The appointments by Egypt’s new Prime Minister Mostafa Madbouly have been welcomed as forward thinking by social and political commentators.
Dr. Magda Bagnied, a writer and professor of communication, told Arab News: “I believe whoever planned for those eight effective ministries was looking forward for the future of Egypt since they are all interconnected in some way, and having females leading them is a leap forward.
“A country’s rank and status is measured by the role of women. The higher the number of leadership roles for women, the further the country is considered to be on the road to development.”
Four out of 15 new deputy ministers are also women and women now hold 15 percent of the seats in Parliament.
The rise of women to high political office in the Arab world is by no means restricted to Egypt.
Jordan also has a record number of women ministers after Prime Minister-designate Omar Razzaz appointed seven women to the 29-member Cabinet sworn in last week.
“The men’s monopoly has been broken,” the Jordanian National Commission for Women declared in a celebratory statement which also praised the prime minister’s “clear position.”
The appointment of the women ministers may help to assuage disappointment about the make-up of the rest of the — all male — Cabinet.
Twenty-three members of the new Jordanian Cabinet have been ministers before and 13 were members of the outgoing government that was brought down by popular protest.
Rawan Joyoussi, whose posters became one of the defining images of the protests, said: “I was hoping that women would be empowered and I am happy with that. But as far as the composition of the rest of the government is concerned, I think we have to play our part to create the mechanisms that will hold the government accountable.”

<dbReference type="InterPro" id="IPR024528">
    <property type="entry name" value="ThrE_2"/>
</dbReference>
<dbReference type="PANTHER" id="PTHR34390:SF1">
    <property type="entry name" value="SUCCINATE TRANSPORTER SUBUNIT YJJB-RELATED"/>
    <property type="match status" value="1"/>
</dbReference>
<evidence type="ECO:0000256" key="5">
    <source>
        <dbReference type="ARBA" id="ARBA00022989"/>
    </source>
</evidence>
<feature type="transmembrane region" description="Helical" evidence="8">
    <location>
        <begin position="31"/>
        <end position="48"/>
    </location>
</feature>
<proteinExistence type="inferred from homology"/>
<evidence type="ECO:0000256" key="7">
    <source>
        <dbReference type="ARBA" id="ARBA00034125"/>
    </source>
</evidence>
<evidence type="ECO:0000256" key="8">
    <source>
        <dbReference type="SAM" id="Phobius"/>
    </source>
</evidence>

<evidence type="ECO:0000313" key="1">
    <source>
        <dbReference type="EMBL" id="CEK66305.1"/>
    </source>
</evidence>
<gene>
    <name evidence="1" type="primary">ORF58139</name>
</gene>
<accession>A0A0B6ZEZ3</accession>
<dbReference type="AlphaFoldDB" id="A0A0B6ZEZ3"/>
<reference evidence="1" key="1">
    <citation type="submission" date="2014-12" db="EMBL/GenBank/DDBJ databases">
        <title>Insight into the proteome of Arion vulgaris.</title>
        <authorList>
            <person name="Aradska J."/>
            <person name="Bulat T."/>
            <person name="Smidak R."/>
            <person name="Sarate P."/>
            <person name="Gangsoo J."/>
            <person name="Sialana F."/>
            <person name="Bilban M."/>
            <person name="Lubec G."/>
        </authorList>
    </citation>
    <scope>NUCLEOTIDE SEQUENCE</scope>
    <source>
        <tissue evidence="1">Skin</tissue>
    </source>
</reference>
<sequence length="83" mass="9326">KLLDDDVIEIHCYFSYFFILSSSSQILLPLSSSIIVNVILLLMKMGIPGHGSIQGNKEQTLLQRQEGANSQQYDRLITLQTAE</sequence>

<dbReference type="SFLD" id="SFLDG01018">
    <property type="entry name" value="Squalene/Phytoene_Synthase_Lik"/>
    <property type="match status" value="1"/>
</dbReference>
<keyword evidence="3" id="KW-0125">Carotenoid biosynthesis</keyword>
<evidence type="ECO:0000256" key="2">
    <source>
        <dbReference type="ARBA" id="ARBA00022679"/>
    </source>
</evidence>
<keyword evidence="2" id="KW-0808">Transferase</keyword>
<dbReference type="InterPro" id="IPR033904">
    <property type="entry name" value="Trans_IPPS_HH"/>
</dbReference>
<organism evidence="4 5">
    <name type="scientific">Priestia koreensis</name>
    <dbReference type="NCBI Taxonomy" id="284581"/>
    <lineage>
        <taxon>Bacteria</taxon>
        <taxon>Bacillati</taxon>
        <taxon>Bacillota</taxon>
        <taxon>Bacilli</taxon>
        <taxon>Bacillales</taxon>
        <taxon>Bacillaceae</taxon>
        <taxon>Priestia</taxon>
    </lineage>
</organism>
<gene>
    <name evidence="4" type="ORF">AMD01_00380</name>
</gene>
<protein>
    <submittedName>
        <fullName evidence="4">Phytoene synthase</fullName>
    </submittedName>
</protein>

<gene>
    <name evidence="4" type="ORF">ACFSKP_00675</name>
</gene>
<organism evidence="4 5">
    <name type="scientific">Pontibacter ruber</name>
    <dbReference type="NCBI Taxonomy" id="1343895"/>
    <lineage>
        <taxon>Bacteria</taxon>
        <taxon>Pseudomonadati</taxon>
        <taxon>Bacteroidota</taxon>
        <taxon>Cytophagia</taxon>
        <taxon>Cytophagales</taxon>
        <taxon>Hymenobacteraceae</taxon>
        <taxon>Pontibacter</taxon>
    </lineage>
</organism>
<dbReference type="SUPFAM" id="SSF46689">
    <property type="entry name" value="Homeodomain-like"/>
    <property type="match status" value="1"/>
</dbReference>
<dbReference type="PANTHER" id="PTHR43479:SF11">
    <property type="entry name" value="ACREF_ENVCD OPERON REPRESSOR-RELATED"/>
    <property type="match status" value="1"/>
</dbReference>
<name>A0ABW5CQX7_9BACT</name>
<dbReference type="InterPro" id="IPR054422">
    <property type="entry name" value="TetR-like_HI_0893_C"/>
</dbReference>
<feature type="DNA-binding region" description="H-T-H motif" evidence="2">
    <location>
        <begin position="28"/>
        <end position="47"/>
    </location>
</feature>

In the UAE, women hold nine out of 31 ministerial positions, and one of them, Minister for Youth Shamma Al-Mazrui, is also the world’s youngest minister, appointed in 2016 when she was only 22.
This makes the UAE Cabinet nearly 30 percent female, which is higher than India, almost equal to the UK and far ahead of the US, where Donald Trump has just four women in his Cabinet.
The general election in Morocco in October 2016 produced 81 women members of Parliament, accounting for 21 percent of the total 395 seats. The Islamist Justice and Development Party (PJD), which won the most votes, also ended up with the highest number of women MPs, 18.
Though elections in Saudi Arabia were open to women only in 2015, it ranks 100th out of 193rd in the world league table of women in national governing bodies, slightly above the US at 102nd place.
A policy briefing from the Brookings Institution think-tank in Washington says that one of the best ways for a country to ease economic pressure and boost productivity is to increase female participation in the workplace and in political life.
“Introducing diversity through gender parity will benefit economic growth and can help Arab countries to generate prosperity as well as the normative and social imperative of change,” wrote analyst Bessma Momani.
Yet in some parts of the Middle East, female representation seems to be going backward.
In 2009, four of Kuwait’s 65 MPs were women. In 2012 there were three and in 2013 only one. In 2016, 15 women stood for election to the 50 open parliamentary seats (the other 15 are appointed). Only one, Safa Al-Hashem, who was already an MP, was successful.
Qatar has no women MPs or ministers at all.
Egypt’s appointment of two more women ministers does not have the appearance of tokenism. The new Health Minister, Hala Zayed, 51, has a solid background in the field as a former president of the Academy of Health Sciences, a hospital specializing in cancer treatment for children.
She was also government adviser on health, chairwoman of a committee for combating corruption at the ministry she now heads and also has a Ph.d. in project management.
Similarly, Yasmeen Fouad, 43, the new environment minister, has four years’ experience as a former assistant minister in the same department, where she was known as “the lady for difficult missions,” and liaised with the UN. She is also an assistant professor of economics and political science at Cairo University.
Egypt’s first female minister was Hikmat Abu Zaid, appointed minister of social affairs in 1962 by President Gamal Abdel Nasser, who dubbed her “the merciful heart of revolution.”
Now there are eight like her, demonstrating that in the Middle East, “girl power” is on the rise.